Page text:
Paramedics could up their game to meet reperfusion guidelines
MedWire News: Researchers say that Canadian guidelines for reperfusion in ST-segment-elevation myocardial infarction (STEMI) can only be met if electrocardiograms (ECGs) are administered by paramedics.
"Through a model of emergency medical services (EMS) prehospital ECG interpretation, digital transmission, direct communication with a physician, and rapid coordinated service, we demonstrate that benchmark reperfusion times in STEMI can be achieved," report Robin Ducas (Bergen Cardiac Care Centre, Manitoba, Canada) and co-authors.
The protocol is based on EMS personnel being trained to perform and screen ECGs for patients with suspected STEMI. If positive, the ECGs are transmitted to a physician's handheld device, and if they confirm the STEMI diagnosis, either prehospital thrombolytic (PHL) therapy or primary percutaneous coronary intervention (PPCI) is initiated.
Ducas and team found that among the 380 transmitted calls received by the Cardiac Outcomes Through Digital Evaluation (CODE) STEMI project over a 2-year period, STEMI was confirmed by the on-call physician in 226 cases. Of these, 158 (70%) received PPCI, 48 (21%) received PHL, and 20 (9%) received angiography but not revascularization.
As reported in the Canadian Journal of Cardiology, the time from first medical contact to reperfusion in the PPCI group was a median 76 minutes and in the PHL group, time from first medical contact to needle insertion was 32 minutes.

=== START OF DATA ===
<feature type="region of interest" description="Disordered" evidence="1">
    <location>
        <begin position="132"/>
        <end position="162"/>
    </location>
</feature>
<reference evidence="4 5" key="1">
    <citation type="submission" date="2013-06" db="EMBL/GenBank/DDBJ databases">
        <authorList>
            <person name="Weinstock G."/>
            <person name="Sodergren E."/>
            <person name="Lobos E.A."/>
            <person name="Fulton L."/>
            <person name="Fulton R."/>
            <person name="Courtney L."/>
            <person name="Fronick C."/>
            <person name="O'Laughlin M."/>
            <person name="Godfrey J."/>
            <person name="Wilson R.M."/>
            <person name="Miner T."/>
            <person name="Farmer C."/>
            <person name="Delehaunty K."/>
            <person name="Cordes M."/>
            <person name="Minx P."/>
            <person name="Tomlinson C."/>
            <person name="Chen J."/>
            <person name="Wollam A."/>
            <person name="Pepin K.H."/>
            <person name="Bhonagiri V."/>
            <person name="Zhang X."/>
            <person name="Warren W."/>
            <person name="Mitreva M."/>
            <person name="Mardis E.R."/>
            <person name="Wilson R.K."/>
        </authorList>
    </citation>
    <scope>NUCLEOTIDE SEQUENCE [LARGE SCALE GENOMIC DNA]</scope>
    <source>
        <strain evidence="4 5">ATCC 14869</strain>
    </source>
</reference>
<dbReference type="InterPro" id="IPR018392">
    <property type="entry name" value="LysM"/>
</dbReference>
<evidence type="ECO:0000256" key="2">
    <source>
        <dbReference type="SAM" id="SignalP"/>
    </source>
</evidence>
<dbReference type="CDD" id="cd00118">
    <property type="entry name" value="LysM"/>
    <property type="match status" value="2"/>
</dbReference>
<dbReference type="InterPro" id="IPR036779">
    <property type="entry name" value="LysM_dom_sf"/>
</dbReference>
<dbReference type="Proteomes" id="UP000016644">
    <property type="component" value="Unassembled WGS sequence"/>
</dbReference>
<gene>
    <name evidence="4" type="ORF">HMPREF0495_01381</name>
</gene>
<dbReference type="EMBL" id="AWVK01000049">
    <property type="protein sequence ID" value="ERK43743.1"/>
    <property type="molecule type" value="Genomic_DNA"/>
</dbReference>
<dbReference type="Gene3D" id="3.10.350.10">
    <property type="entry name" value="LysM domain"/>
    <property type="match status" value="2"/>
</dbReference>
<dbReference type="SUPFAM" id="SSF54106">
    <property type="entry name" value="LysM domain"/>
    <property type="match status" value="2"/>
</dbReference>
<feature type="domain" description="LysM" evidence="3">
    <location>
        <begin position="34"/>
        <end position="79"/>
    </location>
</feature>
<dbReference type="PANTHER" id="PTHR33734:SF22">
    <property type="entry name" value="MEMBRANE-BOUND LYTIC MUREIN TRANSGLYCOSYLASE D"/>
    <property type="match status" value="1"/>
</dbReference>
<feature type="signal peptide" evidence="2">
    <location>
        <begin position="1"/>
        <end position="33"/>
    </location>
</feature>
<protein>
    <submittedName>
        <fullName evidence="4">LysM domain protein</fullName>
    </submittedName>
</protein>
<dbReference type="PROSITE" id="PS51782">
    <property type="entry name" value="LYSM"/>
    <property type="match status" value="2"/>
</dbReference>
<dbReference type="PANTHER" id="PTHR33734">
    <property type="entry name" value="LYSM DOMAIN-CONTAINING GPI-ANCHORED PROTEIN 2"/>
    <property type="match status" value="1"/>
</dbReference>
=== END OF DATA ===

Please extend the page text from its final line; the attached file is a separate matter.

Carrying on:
The overall mortality rate for STEMI patients was 8%, with four (8.3%) patients in the PHL group dying, eight (5%) in the PPCI group, and seven (35%) in the medical therapy group.
Further analysis revealed that there were 154 cases in which the physician disagreed with the STEMI diagnosis. These patients were transported to the nearest hospital.
Of these, 44% were later diagnosed with acute coronary syndrome. The mortality rate for these patients overall was 14%. "Transfer of such patients to hospitals with comprehensive cardiac care may be warranted and deserves further evaluation," comment the authors.
In a related commentary, editorialist Robert Welsh writes: "Although this approach is dependent on a motivated group of physicians willing to invest additional time and energy to deliver enhanced STEMI care, it allows pre-hospital confirmation of diagnosis, individual patient risk stratification, immediate decision regarding the optimal mode of reperfusion, and expansion of optimal systems of care to rural patients."
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By Piriya Mahendra